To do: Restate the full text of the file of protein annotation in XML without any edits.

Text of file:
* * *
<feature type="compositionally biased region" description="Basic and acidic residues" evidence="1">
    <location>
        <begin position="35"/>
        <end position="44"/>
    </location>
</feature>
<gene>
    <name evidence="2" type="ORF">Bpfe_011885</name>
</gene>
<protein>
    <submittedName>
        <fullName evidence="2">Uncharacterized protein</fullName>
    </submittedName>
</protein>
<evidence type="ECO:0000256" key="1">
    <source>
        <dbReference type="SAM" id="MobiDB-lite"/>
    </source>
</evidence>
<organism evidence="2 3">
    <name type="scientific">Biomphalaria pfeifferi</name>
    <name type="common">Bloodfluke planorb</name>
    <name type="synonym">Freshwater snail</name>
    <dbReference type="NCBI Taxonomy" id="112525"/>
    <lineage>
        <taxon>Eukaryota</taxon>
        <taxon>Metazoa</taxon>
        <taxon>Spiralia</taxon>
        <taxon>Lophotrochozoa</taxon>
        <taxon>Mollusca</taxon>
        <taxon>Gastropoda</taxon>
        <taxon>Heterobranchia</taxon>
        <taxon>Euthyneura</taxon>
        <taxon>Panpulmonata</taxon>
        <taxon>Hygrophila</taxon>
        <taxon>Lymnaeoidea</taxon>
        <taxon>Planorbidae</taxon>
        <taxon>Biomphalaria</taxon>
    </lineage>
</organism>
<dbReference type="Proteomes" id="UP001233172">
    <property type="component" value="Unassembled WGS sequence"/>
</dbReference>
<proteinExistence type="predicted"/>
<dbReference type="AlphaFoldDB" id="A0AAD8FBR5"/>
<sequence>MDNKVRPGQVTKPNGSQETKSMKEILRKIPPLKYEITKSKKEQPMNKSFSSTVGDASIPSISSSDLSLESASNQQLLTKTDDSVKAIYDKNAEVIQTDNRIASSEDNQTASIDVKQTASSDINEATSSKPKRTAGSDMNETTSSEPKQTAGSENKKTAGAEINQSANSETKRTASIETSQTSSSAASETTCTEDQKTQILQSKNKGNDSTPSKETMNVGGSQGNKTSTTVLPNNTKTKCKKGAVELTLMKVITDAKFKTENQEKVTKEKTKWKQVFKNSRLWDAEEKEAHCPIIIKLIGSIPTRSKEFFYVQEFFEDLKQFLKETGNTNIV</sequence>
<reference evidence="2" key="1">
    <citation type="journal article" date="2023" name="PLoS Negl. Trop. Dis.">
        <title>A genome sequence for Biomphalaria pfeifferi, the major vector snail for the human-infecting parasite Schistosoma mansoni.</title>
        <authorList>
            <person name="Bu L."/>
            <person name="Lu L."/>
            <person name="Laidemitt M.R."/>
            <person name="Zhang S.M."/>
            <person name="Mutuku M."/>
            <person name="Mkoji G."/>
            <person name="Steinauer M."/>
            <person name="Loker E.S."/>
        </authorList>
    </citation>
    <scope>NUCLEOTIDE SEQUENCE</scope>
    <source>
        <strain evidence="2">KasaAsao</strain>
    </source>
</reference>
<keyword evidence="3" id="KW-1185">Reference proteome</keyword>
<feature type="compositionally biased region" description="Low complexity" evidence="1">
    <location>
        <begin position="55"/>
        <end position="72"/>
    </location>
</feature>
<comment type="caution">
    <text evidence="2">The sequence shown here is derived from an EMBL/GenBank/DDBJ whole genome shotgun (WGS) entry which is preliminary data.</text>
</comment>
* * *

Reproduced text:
<feature type="compositionally biased region" description="Basic and acidic residues" evidence="1">
    <location>
        <begin position="35"/>
        <end position="44"/>
    </location>
</feature>
<gene>
    <name evidence="2" type="ORF">Bpfe_011885</name>
</gene>
<protein>
    <submittedName>
        <fullName evidence="2">Uncharacterized protein</fullName>
    </submittedName>
</protein>
<evidence type="ECO:0000256" key="1">
    <source>
        <dbReference type="SAM" id="MobiDB-lite"/>
    </source>
</evidence>
<organism evidence="2 3">
    <name type="scientific">Biomphalaria pfeifferi</name>
    <name type="common">Bloodfluke planorb</name>
    <name type="synonym">Freshwater snail</name>
    <dbReference type="NCBI Taxonomy" id="112525"/>
    <lineage>
        <taxon>Eukaryota</taxon>
        <taxon>Metazoa</taxon>
        <taxon>Spiralia</taxon>
        <taxon>Lophotrochozoa</taxon>
        <taxon>Mollusca</taxon>
        <taxon>Gastropoda</taxon>
        <taxon>Heterobranchia</taxon>
        <taxon>Euthyneura</taxon>
        <taxon>Panpulmonata</taxon>
        <taxon>Hygrophila</taxon>
        <taxon>Lymnaeoidea</taxon>
        <taxon>Planorbidae</taxon>
        <taxon>Biomphalaria</taxon>
    </lineage>
</organism>
<dbReference type="Proteomes" id="UP001233172">
    <property type="component" value="Unassembled WGS sequence"/>
</dbReference>
<proteinExistence type="predicted"/>
<dbReference type="AlphaFoldDB" id="A0AAD8FBR5"/>
<sequence>MDNKVRPGQVTKPNGSQETKSMKEILRKIPPLKYEITKSKKEQPMNKSFSSTVGDASIPSISSSDLSLESASNQQLLTKTDDSVKAIYDKNAEVIQTDNRIASSEDNQTASIDVKQTASSDINEATSSKPKRTAGSDMNETTSSEPKQTAGSENKKTAGAEINQSANSETKRTASIETSQTSSSAASETTCTEDQKTQILQSKNKGNDSTPSKETMNVGGSQGNKTSTTVLPNNTKTKCKKGAVELTLMKVITDAKFKTENQEKVTKEKTKWKQVFKNSRLWDAEEKEAHCPIIIKLIGSIPTRSKEFFYVQEFFEDLKQFLKETGNTNIV</sequence>
<reference evidence="2" key="1">
    <citation type="journal article" date="2023" name="PLoS Negl. Trop. Dis.">
        <title>A genome sequence for Biomphalaria pfeifferi, the major vector snail for the human-infecting parasite Schistosoma mansoni.</title>
        <authorList>
            <person name="Bu L."/>
            <person name="Lu L."/>
            <person name="Laidemitt M.R."/>
            <person name="Zhang S.M."/>
            <person name="Mutuku M."/>
            <person name="Mkoji G."/>
            <person name="Steinauer M."/>
            <person name="Loker E.S."/>
        </authorList>
    </citation>
    <scope>NUCLEOTIDE SEQUENCE</scope>
    <source>
        <strain evidence="2">KasaAsao</strain>
    </source>
</reference>
<keyword evidence="3" id="KW-1185">Reference proteome</keyword>
<feature type="compositionally biased region" description="Low complexity" evidence="1">
    <location>
        <begin position="55"/>
        <end position="72"/>
    </location>
</feature>
<comment type="caution">
    <text evidence="2">The sequence shown here is derived from an EMBL/GenBank/DDBJ whole genome shotgun (WGS) entry which is preliminary data.</text>
</comment>